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MRC's Monza/Nurburgring Carousel-like banked corner

Visible on the lower right is the MRC's Monza/Nurburgring Carousel-like banked corner. The facility's size is illustrated by the large, six aisle lot in the upper center of the photo. It holds as many cars as a medium-sized strip mall's parking lot. Run-off room is generous, as are elevation changes.

Maranello. Weissach. Milford?

Ferrari's and Porsche's factory test tracks are legendary, as much for their layouts as for the cars developed on them. GM hopes to at least partially redress this imbalance with its prosaically named "Milford Road Course" and the vehicles developed on it.

Standing looking out at the Le Mans-like front straight of the Milford Road Course (MRC) brings into sharp focus just how scarily three dimensional the real thing is compared to the track map and overhead photograph nearby. An outer oval–formerly used for testing medium-duty trucks–encases the squiggles that make up the North Course and South Course, each of which can be run separately, or joined together with parts of the oval to create an extremely challenging high-speed track just shy of three miles long. Determined to move chassis development within the company forward, GM engineers copied sections from race tracks around the world and worked with the natural topography in order to get the cambers, banking, hills, and valleys they desired. Simulations were created to make certain the track was not unduly dangerous, and that it met the needs of the various development teams across the company. Once complete, this information was ported to a video game so the track could be "driven" long before the first tree was cleared or the first shovel full of dirt moved. MRC opened in November 2003.

"It took about three years to create the MRC," says John Heinricy, GM Performance Div. director, "and lots of discussions with the various vehicle groups to determine their particular needs." The final layout came out of discussions chaired by the top development drivers in the company, a group that must love hills. For example, from the peak of the 140-mph front straight the track dives down to turns 1A and 1B, a pair of 45-mph decreasing radius turns. These lead into an uphill section before eventually plunging down into a challenging 45ºº angle bowl. (It's already had its guardrail repaired twice.) Other hills, valleys, and surprises follow.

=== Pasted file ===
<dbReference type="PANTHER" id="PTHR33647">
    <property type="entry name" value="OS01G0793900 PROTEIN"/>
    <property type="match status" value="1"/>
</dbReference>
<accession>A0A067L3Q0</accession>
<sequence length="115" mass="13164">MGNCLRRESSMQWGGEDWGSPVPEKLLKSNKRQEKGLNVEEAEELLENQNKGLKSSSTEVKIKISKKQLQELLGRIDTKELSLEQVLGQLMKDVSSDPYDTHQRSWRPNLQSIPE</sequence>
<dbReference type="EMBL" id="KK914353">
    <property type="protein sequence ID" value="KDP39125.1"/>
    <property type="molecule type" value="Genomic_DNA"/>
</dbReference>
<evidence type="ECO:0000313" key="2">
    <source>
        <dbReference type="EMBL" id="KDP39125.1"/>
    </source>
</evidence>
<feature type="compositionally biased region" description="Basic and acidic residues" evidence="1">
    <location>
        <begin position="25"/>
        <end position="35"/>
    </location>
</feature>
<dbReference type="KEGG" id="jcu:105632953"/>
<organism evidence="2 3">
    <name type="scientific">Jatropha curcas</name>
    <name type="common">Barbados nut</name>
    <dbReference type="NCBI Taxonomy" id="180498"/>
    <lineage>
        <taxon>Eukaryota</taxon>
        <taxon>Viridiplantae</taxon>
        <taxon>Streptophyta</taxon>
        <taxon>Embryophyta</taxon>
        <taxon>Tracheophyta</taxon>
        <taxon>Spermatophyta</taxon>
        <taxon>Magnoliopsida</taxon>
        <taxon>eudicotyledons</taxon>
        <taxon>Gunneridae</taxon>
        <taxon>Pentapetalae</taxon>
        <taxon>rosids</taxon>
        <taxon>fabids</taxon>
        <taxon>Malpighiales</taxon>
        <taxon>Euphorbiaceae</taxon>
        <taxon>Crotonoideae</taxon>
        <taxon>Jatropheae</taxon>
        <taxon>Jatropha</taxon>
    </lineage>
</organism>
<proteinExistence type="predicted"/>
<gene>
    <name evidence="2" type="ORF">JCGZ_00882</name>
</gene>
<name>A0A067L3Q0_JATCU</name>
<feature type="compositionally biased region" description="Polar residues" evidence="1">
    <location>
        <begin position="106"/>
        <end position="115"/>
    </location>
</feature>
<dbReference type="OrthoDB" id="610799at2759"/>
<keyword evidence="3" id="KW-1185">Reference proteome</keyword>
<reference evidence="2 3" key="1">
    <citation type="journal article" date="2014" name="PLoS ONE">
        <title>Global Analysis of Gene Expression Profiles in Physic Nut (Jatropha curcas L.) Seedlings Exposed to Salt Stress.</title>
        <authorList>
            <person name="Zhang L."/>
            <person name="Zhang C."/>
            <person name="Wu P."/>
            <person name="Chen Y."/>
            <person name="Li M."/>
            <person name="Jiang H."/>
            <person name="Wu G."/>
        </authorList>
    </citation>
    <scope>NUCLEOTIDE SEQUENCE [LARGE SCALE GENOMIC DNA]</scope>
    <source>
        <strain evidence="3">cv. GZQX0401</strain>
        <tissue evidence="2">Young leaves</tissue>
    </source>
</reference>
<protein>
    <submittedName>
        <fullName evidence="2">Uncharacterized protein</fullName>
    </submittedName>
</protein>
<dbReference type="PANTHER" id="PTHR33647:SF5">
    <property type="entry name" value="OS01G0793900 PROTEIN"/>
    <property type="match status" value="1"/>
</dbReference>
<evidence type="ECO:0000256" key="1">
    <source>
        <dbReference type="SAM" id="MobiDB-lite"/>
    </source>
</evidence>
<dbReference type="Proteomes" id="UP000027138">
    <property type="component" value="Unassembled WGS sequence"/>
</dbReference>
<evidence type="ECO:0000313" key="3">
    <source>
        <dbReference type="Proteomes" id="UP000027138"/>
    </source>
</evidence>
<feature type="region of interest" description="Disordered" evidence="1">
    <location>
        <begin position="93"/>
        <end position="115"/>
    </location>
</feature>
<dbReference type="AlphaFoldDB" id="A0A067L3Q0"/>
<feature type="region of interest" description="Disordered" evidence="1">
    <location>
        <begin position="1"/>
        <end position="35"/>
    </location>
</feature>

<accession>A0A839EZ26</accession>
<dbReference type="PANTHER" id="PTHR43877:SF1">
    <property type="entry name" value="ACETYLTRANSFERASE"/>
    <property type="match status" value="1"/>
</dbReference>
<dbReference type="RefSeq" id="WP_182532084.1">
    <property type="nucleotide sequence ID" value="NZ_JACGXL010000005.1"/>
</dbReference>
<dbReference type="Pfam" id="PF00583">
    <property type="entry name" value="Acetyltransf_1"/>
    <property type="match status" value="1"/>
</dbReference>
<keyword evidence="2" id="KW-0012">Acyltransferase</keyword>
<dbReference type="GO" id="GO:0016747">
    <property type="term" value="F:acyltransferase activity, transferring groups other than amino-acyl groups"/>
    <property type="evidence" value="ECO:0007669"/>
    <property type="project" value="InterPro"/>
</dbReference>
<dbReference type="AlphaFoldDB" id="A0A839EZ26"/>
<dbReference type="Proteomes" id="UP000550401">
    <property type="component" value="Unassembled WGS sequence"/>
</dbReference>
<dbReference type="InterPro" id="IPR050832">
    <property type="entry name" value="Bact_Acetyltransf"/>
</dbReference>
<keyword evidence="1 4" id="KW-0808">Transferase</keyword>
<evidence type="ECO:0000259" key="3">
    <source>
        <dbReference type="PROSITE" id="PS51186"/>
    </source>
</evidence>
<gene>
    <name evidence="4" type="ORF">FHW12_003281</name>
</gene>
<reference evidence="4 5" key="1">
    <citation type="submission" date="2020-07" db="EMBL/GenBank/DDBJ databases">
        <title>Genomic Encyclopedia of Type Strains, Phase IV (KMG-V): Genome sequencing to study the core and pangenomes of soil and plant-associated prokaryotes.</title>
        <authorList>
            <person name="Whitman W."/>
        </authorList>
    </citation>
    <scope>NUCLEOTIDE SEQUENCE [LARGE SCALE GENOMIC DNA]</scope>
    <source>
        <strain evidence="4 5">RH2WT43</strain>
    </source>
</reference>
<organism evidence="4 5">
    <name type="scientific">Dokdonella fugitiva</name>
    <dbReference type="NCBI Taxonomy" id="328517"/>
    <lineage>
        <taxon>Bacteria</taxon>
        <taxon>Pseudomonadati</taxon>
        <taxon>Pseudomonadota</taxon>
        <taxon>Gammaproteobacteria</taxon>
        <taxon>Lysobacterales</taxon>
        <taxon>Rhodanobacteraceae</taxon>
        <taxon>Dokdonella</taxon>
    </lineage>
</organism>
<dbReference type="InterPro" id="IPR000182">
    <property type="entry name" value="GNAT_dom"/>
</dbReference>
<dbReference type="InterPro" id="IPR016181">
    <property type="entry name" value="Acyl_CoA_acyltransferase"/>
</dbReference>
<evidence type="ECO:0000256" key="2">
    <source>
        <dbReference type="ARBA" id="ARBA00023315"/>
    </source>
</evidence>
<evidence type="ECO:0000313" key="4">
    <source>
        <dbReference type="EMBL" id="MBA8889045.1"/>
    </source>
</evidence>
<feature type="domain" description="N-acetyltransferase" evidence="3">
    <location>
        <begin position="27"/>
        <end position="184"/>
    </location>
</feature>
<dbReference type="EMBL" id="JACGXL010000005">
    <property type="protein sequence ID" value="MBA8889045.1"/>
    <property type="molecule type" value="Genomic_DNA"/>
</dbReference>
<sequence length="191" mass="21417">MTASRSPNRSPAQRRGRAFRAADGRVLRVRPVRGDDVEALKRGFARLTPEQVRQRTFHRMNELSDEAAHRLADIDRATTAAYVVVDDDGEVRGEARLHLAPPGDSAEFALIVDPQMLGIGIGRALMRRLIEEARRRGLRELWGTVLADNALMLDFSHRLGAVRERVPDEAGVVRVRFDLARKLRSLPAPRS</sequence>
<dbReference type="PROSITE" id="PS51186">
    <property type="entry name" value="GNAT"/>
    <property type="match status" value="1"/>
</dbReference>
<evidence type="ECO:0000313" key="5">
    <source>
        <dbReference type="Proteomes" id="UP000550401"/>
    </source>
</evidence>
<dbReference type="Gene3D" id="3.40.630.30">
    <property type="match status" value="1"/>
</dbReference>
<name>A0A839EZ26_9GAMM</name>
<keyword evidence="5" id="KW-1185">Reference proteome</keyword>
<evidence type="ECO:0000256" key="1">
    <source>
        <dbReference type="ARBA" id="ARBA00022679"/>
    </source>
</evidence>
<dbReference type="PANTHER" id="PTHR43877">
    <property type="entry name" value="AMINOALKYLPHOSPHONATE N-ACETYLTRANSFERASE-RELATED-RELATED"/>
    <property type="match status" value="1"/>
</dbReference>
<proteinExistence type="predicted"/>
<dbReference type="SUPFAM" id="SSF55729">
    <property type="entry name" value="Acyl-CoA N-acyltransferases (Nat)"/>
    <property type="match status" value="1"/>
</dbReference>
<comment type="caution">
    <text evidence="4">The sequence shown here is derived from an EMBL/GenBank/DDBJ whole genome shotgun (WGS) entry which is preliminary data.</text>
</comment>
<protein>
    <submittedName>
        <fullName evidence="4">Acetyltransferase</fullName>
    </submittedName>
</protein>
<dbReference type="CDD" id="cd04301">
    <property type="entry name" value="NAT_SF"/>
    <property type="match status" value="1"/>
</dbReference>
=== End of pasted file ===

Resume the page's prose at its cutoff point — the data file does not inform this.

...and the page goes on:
"In the planning stages we had simulations done based on the capabilities of a professional driver in a Z06 Corvette, and that was ported to [the video game] Grand Prix Legends so that we could drive it and make changes before any trees were cut or earth moved," says Heinricy. Ironically, the accuracy of the simulation was called into question by the engineers as the MRC began to take shape. Simulation numbers showed a track that was challenging but within the capabilities of a "Level 3" (Nurburgring rated) development driver piloting said Z06. Heinricy's eyes, and those of his cohort, didn't believe the numbers. "We looked at the course as it was being built," he says with a look of awe, "and couldn't believe it would work. So we asked the simulation guys to recheck their calculations." They did. It passed. No changes were made.

Part of the corporate drive behind construction of the MRC was to reduce the number of prototypes through more coordinated testing of fewer vehicles. Another part was to reduce the expense of shuttling cars and people to test and race tracks around the world for chassis and systems development. Still another came from the desire to have a facility close to home where dynamic tests could be performed quickly, results correlated with those gained offsite, and rapid changes made. "Because they're in Stuttgart, Porsche and Mercedes can go to the Nurburgring 15 to 16 times a year, and quickly correlate their chassis data. We can make it to that track maybe three times in one year." says Heinricy. It is, he states, a distinct disadvantage when developing high-performance vehicles.

With the MRC, unforeseen changes will have a much lower probability of derailing a test program because the track literally is in GM's back yard. Budget-conscious bosses will be more likely to approve a test regimen with low outside costs. However, Heinricy–who notes the track will be used to test trucks and SUVs as well as cars in a number of areas, including some that previously have been too expensive to justify the return–is under no illusion as to the track's true importance: "In terms of chassis dynamics, we will be second to nobody."

By The Numbers

Turn
1
2-5
6
7
8 (entrance)
8
9
10 A, B
11 W–14 W
11 E–14 E
15, 16
17 A, B
Tunnel to Turn 1
1 B,2–9,10 A
North Loop Return
11 E–14 E,15–17
South Loop Return
Name
Daytona
The Glen
Monza
Road America
(none)
Sear Point
Mosport
Mosport
Nurburgring
Sebring
Monaco
Indianapolis
Le Mans
North Loop
North Loop
South Loop
South Loop
Description
Decreasing Radius
Uphill Esses
High banked corner
Constant radius—right
Large swell
Constant radius—left
Kink
Increasing radius
High speed Esses
Low speed Esses
Reversing corners
Sweeper
Front straight
Moderate speed
Hairpins
Low speed cornering
Hairpins/Straight
Dynamic Event
Steering while braking.
Transient cornering w/rev. vert. loading.
Cornering w/large vertical loading.
Steady state cornering/oil starvation.
Braking with reverse vertical loading.
Steady state cornering/oil starvation.
Braking while turning
Turning while accelerating.
High speed transient cornering.
Low speed transient cornering.
Transient roll while cornering.
Turning while accelerating.
High speed stability & braking.
(See above)
Turning with large steering angle.
(See above)
Turning w/large steering angle/Hard acceleration & braking.